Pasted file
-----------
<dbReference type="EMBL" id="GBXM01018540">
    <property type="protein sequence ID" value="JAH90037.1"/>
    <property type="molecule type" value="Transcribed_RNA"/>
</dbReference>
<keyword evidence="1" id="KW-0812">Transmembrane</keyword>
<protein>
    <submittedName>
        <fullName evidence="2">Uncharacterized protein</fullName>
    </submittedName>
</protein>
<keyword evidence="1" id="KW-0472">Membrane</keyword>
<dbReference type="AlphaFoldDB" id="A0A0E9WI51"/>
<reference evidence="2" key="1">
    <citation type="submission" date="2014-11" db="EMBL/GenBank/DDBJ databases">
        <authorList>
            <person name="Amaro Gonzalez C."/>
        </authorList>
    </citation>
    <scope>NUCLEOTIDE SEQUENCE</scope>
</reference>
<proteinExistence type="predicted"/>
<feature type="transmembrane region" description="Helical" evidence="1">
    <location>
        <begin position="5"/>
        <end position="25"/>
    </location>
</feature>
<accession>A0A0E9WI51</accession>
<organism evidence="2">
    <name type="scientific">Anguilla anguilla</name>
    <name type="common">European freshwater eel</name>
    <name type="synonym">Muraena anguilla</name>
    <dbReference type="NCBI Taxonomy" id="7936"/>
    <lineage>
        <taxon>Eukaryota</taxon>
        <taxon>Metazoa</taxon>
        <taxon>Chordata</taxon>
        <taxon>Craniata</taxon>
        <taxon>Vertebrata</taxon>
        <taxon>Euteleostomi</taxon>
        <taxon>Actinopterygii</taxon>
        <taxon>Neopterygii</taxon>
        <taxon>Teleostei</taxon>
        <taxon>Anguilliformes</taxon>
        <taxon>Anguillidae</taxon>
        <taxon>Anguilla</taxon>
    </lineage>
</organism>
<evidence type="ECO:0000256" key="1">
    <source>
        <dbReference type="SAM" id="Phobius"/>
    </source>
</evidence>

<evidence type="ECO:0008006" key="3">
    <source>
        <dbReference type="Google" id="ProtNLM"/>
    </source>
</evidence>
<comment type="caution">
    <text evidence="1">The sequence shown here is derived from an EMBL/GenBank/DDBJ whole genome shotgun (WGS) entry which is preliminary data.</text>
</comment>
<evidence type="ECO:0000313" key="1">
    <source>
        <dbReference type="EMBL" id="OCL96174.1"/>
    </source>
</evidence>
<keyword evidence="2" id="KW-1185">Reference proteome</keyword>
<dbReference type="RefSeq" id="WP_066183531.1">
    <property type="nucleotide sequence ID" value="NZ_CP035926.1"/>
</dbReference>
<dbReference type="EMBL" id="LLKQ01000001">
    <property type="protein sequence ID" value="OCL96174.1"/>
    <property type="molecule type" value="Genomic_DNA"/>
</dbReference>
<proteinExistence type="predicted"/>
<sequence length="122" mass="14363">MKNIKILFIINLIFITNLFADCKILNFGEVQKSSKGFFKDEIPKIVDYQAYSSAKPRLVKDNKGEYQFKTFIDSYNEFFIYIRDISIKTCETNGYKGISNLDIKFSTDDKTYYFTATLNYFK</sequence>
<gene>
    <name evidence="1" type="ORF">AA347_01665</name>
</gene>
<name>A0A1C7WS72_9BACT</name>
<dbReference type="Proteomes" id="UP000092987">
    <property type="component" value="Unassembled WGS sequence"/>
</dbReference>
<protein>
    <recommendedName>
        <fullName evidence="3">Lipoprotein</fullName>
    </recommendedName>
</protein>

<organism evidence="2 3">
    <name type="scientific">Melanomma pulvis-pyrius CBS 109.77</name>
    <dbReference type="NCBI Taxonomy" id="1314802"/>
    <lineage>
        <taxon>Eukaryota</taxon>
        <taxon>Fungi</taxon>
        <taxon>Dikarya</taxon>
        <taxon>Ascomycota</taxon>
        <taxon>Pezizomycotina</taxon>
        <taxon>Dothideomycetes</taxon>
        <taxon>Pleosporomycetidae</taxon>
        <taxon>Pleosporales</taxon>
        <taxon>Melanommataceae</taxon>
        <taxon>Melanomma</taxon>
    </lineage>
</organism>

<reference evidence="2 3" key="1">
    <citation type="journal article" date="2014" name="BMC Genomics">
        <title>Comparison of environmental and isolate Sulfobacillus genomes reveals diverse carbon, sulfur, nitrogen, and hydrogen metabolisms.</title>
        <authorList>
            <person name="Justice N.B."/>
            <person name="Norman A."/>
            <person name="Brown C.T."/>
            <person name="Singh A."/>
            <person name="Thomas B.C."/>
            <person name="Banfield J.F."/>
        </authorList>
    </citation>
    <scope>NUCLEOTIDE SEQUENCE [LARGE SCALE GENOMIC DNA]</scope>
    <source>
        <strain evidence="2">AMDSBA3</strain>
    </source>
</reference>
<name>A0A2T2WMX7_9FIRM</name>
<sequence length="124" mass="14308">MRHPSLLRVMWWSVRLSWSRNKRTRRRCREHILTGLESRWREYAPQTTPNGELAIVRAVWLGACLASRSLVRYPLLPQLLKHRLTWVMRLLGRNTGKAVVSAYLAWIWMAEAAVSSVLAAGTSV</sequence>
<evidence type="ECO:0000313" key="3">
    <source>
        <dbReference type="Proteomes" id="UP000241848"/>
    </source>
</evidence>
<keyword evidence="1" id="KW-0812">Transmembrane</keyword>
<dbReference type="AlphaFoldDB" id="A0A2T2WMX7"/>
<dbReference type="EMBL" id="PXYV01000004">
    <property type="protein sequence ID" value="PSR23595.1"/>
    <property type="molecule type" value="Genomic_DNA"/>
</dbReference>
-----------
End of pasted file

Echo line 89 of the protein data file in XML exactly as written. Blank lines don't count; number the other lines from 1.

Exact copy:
<organism evidence="2 3">